But there were fears that the incentives offered to gas producers would not be enough to tempt firms to generate enough power to bridge the UK’s looming capacity gap.
In the Department for Energy and Climate Change’s (DECC) gas strategy, produced yesterday, it admitted that not a single firm has applied to build a new gas-fired station since the rules were changed in 2011. This is partly due to falling wholesale prices.
Stakeholders told DECC that “from an economic perspective, the current profitability of gas plants is low and that there is uncertainty on their future profitability”, yet the government expects 26 gigawatts of new capacity to come from gas-fired stations by 2030, a rise of 30 per cent.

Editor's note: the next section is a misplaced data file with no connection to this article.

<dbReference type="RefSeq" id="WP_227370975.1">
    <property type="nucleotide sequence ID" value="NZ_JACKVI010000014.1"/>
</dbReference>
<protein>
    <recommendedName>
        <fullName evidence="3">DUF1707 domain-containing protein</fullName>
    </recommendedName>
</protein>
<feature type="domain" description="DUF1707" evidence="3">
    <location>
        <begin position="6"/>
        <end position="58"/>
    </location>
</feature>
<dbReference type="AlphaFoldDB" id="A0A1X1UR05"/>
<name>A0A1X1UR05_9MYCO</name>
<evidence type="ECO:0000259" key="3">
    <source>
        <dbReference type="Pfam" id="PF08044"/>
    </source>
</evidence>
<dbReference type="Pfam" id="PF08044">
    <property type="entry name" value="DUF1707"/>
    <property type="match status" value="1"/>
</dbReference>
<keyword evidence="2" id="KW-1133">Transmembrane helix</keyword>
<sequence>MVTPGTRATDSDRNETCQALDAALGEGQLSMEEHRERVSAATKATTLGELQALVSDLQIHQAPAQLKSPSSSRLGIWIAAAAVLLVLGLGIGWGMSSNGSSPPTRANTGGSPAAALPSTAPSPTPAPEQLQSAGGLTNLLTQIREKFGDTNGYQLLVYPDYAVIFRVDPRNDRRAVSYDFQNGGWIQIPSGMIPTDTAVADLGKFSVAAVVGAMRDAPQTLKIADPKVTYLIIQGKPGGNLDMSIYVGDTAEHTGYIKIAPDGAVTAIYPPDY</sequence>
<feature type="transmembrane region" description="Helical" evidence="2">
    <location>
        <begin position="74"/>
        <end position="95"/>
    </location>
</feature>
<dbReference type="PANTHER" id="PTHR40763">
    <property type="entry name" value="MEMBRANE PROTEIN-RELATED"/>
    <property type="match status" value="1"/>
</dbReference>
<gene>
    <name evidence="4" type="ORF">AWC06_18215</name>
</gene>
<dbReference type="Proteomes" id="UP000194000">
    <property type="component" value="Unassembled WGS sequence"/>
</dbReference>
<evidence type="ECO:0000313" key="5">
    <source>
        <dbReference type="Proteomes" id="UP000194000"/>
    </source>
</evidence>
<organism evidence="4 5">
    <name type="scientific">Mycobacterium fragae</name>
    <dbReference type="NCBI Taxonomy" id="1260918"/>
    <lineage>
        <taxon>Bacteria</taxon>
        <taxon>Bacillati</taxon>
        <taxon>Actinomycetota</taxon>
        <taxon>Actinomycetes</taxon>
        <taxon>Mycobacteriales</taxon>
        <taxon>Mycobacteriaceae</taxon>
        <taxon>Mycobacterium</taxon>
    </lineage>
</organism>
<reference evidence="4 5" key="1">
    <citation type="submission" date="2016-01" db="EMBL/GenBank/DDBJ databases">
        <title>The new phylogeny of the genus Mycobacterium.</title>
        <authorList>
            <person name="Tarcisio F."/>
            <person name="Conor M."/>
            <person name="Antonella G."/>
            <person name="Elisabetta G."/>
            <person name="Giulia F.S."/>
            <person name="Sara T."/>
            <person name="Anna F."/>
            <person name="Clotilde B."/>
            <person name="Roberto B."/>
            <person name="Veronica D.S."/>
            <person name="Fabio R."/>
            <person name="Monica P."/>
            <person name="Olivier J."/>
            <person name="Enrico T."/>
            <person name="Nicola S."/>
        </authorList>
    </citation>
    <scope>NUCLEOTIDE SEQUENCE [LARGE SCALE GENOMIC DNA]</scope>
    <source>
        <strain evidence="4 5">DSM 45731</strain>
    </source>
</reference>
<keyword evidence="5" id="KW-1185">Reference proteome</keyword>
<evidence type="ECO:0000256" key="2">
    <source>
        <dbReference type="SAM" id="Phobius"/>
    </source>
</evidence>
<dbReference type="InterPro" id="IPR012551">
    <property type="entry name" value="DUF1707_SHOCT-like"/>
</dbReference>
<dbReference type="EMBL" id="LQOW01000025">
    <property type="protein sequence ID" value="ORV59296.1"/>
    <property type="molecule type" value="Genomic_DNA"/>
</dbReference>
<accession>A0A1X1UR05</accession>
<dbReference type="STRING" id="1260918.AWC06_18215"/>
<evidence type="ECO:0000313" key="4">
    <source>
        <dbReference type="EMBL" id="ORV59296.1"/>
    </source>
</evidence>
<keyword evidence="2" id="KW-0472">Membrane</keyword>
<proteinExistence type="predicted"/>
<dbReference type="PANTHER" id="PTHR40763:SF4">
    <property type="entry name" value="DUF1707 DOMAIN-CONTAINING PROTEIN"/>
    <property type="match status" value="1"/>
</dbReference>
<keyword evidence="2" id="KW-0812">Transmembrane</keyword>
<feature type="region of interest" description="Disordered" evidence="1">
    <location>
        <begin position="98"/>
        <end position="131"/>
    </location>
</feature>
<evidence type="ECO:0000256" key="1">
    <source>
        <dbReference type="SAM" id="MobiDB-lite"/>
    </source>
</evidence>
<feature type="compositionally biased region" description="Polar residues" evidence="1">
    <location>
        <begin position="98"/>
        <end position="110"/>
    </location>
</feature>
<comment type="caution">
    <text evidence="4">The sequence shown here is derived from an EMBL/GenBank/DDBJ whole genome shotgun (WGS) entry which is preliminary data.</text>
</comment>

“Natural gas, whether on or offshore, is struggling to attract investment… so we keenly await details of the scope of the consultation on the fiscal regime in that area,” said Mike Tholen of Oil & Gas UK.
The chancellor used his Autumn Statement to confirm tax incentives for shale gas explorers next year, in an attempt to kick start the potentially lucrative but fledgling industry.
A new Office for Unconventional Gas and Oil will be set up to oversee the sector.